Don't panic over petrol

“DON'T panic!” That was the message to motorists today as queues built up at petrol stations across the area.Since weekend reports that hauliers and farmers were planning a repeat of the fuel protests of five years ago, garage forecourts across Britain have seen an increase in business.

“DON'T panic!” That was the message to motorists today as queues built up at petrol stations across the area.

Since weekend reports that hauliers and farmers were planning a repeat of the fuel protests of five years ago, garage forecourts across Britain have seen an increase in business.

In Suffolk, garages and supermarket forecourts have managed to keep up with demand - although the largest chain of garages in the area has introduced a ban on people filling up cans with petrol.

Garages run by the Ipswich and Norwich Co-op Society have introduced the can ban in an attempt to prevent panic buying.

Society secretary Mike Faulkener said: “We have noticed an increase in demand. There have been a few queues but nothing too serious.”

At Asda on Goddard Road in Ipswich the forecourt had sometimes struggled to keep up with demand.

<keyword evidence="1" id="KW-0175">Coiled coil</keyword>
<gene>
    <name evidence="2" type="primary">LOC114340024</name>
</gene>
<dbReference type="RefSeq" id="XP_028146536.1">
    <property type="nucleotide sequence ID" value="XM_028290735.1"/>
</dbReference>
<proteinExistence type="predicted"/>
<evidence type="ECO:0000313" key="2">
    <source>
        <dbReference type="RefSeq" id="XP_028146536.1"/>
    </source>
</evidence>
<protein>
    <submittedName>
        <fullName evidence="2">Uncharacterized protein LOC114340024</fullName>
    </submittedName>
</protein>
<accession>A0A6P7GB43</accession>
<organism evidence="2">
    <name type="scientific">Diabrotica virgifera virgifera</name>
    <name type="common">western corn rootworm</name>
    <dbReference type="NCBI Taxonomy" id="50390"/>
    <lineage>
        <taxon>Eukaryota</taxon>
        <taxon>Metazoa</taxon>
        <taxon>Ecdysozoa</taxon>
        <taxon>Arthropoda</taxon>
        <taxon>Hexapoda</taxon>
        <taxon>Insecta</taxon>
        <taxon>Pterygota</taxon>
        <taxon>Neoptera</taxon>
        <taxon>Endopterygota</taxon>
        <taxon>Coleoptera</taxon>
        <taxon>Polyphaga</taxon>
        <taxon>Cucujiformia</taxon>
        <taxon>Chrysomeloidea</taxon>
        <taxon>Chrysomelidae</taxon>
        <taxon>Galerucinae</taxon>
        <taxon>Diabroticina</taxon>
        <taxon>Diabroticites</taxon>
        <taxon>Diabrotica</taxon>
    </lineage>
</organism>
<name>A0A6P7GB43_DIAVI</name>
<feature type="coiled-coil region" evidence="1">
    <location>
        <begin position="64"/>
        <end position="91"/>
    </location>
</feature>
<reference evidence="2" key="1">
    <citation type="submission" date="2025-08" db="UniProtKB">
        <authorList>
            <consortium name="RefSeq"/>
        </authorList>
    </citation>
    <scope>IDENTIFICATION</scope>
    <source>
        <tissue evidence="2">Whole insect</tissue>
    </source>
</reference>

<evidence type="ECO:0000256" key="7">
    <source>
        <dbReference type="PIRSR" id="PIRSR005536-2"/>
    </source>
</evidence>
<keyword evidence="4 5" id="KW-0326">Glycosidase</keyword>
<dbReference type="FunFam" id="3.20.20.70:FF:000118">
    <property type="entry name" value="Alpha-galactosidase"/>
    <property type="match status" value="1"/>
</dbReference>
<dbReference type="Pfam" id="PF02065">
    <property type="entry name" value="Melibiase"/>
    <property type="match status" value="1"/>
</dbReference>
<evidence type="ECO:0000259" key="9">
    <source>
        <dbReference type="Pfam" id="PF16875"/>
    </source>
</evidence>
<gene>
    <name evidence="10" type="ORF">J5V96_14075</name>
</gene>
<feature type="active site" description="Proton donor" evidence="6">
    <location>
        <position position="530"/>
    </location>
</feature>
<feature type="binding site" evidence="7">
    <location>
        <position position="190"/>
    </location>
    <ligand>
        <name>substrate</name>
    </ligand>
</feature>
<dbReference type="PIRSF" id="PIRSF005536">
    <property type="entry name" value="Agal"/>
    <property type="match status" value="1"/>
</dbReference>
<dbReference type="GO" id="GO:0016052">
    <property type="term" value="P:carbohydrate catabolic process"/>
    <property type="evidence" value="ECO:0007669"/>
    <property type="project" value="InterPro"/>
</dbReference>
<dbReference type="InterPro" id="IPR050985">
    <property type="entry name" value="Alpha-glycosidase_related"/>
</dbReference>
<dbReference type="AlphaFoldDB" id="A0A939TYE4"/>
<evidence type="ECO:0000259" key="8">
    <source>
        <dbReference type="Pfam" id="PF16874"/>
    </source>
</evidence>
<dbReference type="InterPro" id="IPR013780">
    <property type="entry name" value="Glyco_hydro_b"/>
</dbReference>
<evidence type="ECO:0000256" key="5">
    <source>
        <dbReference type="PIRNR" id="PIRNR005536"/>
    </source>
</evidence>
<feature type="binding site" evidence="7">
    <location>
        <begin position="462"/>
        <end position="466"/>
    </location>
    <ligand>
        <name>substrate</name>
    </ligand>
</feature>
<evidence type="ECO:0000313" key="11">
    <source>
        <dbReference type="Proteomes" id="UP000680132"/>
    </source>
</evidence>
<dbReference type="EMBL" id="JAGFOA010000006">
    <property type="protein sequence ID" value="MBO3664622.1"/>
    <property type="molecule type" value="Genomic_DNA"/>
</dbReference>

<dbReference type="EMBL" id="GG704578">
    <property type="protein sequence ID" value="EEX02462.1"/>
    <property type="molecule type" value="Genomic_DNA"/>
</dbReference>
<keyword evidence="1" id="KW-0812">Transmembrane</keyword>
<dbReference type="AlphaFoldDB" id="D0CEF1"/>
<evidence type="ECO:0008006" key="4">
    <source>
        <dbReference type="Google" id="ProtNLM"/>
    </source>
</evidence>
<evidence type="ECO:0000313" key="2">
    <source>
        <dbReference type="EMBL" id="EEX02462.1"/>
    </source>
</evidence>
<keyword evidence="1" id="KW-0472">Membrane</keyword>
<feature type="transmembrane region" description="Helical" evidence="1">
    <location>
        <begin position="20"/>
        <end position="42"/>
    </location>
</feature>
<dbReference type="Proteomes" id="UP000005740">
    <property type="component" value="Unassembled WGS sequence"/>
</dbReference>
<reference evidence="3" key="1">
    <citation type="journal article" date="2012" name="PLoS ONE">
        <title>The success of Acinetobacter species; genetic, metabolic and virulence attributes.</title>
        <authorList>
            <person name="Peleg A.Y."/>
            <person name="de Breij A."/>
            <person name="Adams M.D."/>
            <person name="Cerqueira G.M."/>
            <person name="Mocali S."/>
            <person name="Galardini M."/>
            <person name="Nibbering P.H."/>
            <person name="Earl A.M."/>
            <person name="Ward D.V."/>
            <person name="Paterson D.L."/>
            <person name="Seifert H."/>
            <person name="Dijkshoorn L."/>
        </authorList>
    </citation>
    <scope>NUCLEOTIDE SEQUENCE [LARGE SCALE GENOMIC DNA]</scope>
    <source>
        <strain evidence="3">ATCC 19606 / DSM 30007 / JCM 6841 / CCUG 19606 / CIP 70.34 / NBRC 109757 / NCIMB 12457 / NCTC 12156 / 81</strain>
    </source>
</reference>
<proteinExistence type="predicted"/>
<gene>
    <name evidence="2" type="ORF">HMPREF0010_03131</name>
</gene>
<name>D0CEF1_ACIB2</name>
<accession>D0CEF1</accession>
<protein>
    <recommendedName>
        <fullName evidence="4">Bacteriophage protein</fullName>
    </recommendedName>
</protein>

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Steve Dennis, from the superstore, said: “Since the start of the weekend things have been getting very busy and we've had more deliveries than usual.

“But we've still been running low at times and had to close down some of the lines of queuing vehicles.”

The Fuel Lobby is calling on the public to turn up at oil refineries from 6am tomorrow to begin their protests.

Protest leader Andrew Spence said: "We are not calling for a blockade, but if oil companies decide they cannot send out lorries while there is a public presence at their site, then that is a matter for them.”

A motorway go-slow is also planned for the M4 and campaigners have revealed that the port of Dover could be targeted.

The lobby has been sparked by the price of petrol, which has reached £1 a litre on many sites after rising more than 20 per cent in recent months.

However there are no protests planned in this area - and many of the companies who led the protests in 2000 say they know nothing about anything planned this time.

But suggestions of a petrol blockade seem to have brought the same panic that motorists saw in 2000.

There were long queues back on to the sliproad at Tesco at Copdock this morning as drivers filled up on their way to work, and the situation was similar at Tesco, Martlesham.

Staff at Felixstowe Docks Service Area at Anzani House, Trinity Avenue, today said the pumps were far busier than usual and they were starting to run short of fuel.

But at Spencers Garage at Main Road, Martlesham, revealed last week as the most expensive place for petrol in Suffolk, there were no queues at all.

A spokeswoman said: “It's pretty much business as normal and we have not noticed a rush. Diesel is running short but that is not unusual as we are expecting a delivery today.”

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